In my Scientific American column this month, I opined that email never really has been a secure communications channel—and that, in the age of suspected Russian hacking, Wikileaks, and countless other high-profile hacks, it never will be.
But suppose you want to communicate securely. What are your options?
Here’s a quick look at some of the ways you can carry on encrypted conversations, without worrying that your words could be captured and used against you someday. As you’ll soon see, there’s no one-click solution that can encrypt all of your correspondence all the way to your colleagues.
- Gmail. Your outgoing Gmail messages are encrypted—but they don’t stay encrypted unless the recipient is reading email using a Google browser or Gmail app. And, of course, Google itself freely admits that its software reads all of your email for advertising purposes (not its human employees, which you may or may not believe).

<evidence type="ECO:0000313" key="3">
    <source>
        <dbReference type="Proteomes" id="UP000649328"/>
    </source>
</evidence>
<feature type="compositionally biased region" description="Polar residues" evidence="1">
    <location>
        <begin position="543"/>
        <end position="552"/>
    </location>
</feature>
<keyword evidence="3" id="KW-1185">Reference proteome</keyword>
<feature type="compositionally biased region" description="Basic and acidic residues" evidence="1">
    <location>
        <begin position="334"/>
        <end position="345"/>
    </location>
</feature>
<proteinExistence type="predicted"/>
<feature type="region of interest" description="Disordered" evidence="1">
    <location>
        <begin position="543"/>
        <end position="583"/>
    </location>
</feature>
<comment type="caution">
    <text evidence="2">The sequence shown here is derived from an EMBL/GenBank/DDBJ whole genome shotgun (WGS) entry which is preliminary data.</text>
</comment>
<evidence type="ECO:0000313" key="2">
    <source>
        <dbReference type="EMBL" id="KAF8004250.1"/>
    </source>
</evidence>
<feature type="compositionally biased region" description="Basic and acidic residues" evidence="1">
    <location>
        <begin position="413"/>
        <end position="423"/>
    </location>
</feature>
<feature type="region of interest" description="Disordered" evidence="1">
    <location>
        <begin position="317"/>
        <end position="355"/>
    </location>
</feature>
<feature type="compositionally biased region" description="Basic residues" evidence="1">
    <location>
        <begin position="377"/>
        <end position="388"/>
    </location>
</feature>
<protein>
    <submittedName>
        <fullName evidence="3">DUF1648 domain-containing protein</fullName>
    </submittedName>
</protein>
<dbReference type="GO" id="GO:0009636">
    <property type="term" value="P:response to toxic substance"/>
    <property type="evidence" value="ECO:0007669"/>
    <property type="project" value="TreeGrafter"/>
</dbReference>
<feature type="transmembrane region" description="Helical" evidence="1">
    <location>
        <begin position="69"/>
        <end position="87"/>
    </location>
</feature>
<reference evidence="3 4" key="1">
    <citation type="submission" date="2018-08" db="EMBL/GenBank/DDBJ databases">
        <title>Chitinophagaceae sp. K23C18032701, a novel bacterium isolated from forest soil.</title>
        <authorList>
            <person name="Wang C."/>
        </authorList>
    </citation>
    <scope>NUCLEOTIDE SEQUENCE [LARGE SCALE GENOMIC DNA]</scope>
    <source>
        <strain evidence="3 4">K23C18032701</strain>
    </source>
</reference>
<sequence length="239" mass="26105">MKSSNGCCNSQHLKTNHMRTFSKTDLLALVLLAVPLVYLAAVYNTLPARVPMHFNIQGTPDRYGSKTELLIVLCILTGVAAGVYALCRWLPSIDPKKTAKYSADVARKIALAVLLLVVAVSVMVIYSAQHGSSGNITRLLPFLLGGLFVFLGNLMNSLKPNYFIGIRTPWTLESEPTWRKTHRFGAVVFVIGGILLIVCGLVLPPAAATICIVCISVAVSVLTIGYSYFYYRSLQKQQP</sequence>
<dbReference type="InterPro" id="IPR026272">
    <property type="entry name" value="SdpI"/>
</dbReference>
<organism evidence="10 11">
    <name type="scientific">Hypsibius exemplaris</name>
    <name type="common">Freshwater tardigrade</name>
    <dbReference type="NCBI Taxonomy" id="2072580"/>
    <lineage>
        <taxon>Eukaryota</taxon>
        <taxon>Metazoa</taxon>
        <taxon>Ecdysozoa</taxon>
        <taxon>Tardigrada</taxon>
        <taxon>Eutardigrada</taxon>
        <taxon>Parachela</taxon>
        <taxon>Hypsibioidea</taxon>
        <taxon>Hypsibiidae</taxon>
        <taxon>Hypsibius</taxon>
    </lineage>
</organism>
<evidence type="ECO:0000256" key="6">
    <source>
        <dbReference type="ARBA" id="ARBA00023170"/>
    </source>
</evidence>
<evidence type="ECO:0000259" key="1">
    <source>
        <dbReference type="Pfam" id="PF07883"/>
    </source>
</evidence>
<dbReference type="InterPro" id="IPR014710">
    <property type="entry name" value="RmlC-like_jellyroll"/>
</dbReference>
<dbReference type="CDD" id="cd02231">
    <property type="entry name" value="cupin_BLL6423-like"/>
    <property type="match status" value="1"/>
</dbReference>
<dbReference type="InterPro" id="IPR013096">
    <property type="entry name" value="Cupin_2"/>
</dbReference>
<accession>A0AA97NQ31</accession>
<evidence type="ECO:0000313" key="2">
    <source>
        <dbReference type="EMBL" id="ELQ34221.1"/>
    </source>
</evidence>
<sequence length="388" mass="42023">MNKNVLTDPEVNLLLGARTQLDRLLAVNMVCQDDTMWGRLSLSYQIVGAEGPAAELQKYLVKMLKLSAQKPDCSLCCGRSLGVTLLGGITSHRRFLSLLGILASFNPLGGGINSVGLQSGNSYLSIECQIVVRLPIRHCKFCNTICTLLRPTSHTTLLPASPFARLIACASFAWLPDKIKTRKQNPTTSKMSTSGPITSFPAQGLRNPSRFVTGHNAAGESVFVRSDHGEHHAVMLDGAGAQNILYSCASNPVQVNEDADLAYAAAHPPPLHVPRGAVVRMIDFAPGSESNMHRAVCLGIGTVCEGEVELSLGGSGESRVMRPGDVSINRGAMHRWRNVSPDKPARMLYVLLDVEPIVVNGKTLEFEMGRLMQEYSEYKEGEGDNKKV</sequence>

- Outlook. Some programs, like the paid version of Outlook, offer an encryption feature. But setting it up is messy, and definitely not for the masses. It requires that you and your recipient exchange something called a digital signature, and following these 8 simple steps.
- Secure email services. Email providers like Tutanota, Ghostmail, and Protonmail automatically encrypt all the mail you send. The catch—and you knew there would be one—is that your recipient must also subscribe to that service, or enter a password to open each message you send. (There are free accounts, but they limit the size of your messages and attachments.) They’re fine if your only secure conversations are with one or two people, but you’re never going to persuade the whole world to sign up so that they can get your emails.
- Chat programs. Another option for those wishing to send secure text correspondence: Don’t use email at all. Instead, use a chat program like CryptoCat, ChatSecure, or PQChat. These apps encrypt your messages on both ends and throughout their transmission. Here again, though, they limit your communication to people who also have and use those same apps.